Grasso v. United States, 535 F. Supp. 309 (E.D. Mo. 1982)
March 31, 1982
UNITED STATES of America, et al., Defendants.
United States District Court, E. D. Missouri, E. D.
*310 Francis L. Ruppert, Ruppert, Westhus & Benjamin, Terrance L. Farris, Clayton, Mo., for plaintiff.
Joseph B. Moore, Asst. U. S. Atty., St. Louis, Mo., for defendants.
NANGLE, District Judge.
This case is now before this Court on defendants' motion to dismiss plaintiff's complaint for lack of subject matter jurisdiction, and for failure to state a claim upon which relief can be granted, pursuant to Rule 12(b) (1) and 12(b) (6) of the Federal Rules of Civil Procedure. In the alternative, the defendants request summary judgment pursuant to Rule 56(b) of the Federal Rules of Civil Procedure.
The incident giving rise to this cause of action occurred on November 17, 1978. At this time, plaintiff was employed by the Internal Revenue Service as a Criminal Investigator. On this date, the plaintiff was accused of displaying his firearm and official credentials in an unauthorized fashion. As a result, the agency instituted proceedings against the plaintiff resulting in his suspension and reassignment to the position of Internal Revenue Agent. This reassignment resulted in the loss of a twenty year retirement benefit provided to law enforcement officials in 5 U.S.C. § 8336.
In his complaint, the plaintiff alleges that the grievance procedures conducted by the Internal Revenue Service and the resulting reassignment give rise to a cause of action cognizable under the Constitution and the laws of the United States. In Count 1 of his complaint, plaintiff claims that the Internal Revenue Service violated several of its internal rules embodied in Sections 126(2), 134(2), and 144(11) (C) of the Internal Revenue Manual Grievance Handbook when the agency conducted its investigation of plaintiff's activities. Plaintiff contends that the initial investigation by defendant Voskuil was not based upon substantial evidence. In addition, after the grievance examiner determined that the initial decision was not supported by substantial evidence, defendant Trainor refused to void the reassignment and failed to contain specific objections to the determination of the grievance examiner in his decision. Finally, the plaintiff asserts that the Internal Revenue Service failed to follow its own guidelines by making a final decision in which there *311 were no specific written findings. Plaintiff appealed the decision of defendant D'Amato to the Merit Systems Protection Board which declined to exercise its jurisdiction or review plaintiff's case.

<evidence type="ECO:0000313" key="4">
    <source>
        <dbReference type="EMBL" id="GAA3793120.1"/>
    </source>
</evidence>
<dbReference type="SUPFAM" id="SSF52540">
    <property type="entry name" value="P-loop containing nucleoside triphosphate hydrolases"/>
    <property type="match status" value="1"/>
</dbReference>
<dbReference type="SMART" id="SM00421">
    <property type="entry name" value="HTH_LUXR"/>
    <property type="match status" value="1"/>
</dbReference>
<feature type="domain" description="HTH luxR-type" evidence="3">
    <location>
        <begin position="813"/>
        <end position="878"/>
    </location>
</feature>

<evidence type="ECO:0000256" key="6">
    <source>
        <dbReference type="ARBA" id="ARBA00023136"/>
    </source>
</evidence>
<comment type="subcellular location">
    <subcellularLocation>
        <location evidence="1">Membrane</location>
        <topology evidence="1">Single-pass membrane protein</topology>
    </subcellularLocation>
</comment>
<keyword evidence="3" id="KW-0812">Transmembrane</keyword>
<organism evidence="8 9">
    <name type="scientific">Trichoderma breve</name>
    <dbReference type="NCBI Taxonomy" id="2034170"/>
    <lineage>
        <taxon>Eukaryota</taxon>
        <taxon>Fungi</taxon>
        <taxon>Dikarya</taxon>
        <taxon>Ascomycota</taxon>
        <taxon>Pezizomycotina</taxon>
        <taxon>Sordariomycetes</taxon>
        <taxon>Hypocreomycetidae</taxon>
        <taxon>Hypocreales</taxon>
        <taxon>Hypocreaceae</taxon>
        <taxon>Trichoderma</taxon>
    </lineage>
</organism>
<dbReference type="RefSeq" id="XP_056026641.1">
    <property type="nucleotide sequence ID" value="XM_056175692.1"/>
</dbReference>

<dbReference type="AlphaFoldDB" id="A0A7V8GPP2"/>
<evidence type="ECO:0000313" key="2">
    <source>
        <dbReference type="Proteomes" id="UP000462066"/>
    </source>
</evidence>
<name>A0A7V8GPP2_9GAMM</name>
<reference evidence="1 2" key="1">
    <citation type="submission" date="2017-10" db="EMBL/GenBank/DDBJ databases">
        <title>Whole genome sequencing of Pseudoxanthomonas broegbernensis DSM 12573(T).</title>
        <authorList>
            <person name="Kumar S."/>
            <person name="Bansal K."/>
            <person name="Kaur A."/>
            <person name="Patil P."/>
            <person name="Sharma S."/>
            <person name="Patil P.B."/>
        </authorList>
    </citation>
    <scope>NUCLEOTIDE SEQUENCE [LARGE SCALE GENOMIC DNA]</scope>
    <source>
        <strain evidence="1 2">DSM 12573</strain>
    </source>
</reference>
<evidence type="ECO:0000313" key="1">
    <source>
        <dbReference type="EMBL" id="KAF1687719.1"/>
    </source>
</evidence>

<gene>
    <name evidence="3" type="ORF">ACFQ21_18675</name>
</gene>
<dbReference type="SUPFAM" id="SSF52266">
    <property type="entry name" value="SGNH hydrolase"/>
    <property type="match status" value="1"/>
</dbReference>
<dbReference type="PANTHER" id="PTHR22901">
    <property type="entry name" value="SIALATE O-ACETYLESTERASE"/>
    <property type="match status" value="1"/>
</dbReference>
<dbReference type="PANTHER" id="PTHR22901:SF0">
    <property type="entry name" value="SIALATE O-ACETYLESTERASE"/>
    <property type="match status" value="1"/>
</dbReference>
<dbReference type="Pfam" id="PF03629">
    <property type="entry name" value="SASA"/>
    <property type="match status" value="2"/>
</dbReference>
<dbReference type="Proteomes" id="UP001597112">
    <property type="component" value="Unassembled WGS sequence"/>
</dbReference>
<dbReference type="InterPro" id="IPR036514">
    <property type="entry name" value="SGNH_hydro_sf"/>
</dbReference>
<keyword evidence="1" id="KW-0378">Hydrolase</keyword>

In Count II of the complaint, plaintiff alleges that the Internal Revenue Service violated plaintiff's due process rights, embodied in the Fifth Amendment of the Constitution, when the agency wrongfully reassigned him to the position of Internal Revenue Agent. Plaintiff asserts that he had a reasonable expectation in the continuation of his career as a law enforcement officer. Therefore, plaintiff concludes that the failure of the agency to base its decision on substantial evidence or to provide him with specific written findings constitutes a violation of his Fifth Amendment due process rights. Plaintiff requests this Court to enjoin defendants from reassigning him, to expunge all references to his reassignment from his personnel file, and finally to restore any benefits or wages that plaintiff may have lost during the course of these proceedings.
In response to this complaint, defendants contend that this Court lacks the requisite subject matter jurisdiction to determine the validity of plaintiff's claims and that the complaint fails to state a cause of action upon which relief can be granted. Defendants argue that plaintiff does not have jurisdiction under 28 U.S.C. §§ 1331 and 1361 or 5 U.S.C. § 704. Therefore defendants ask this Court to grant its motion for dismissal or in the alternative for summary judgment.
In its motion, it is the defendants' first contention that the decision of the Eighth Circuit in Grasso v. Internal Revenue Service, 657 F.2d 224 (8th Cir. 1981) disposes of the issues before this Court, presented by plaintiff's complaint. In its opinion the Eighth Circuit upheld the decision of the Merit Systems Protection Board not to exercise jurisdiction over plaintiff's claim. The Board determined that it did not have the necessary jurisdiction to review plaintiff's reassignment because plaintiff's transfer did not entail a reduction in pay under 5 U.S.C. § 7512. The Eighth Circuit concluded that the Board's decision was not without rational basis and therefore should be affirmed.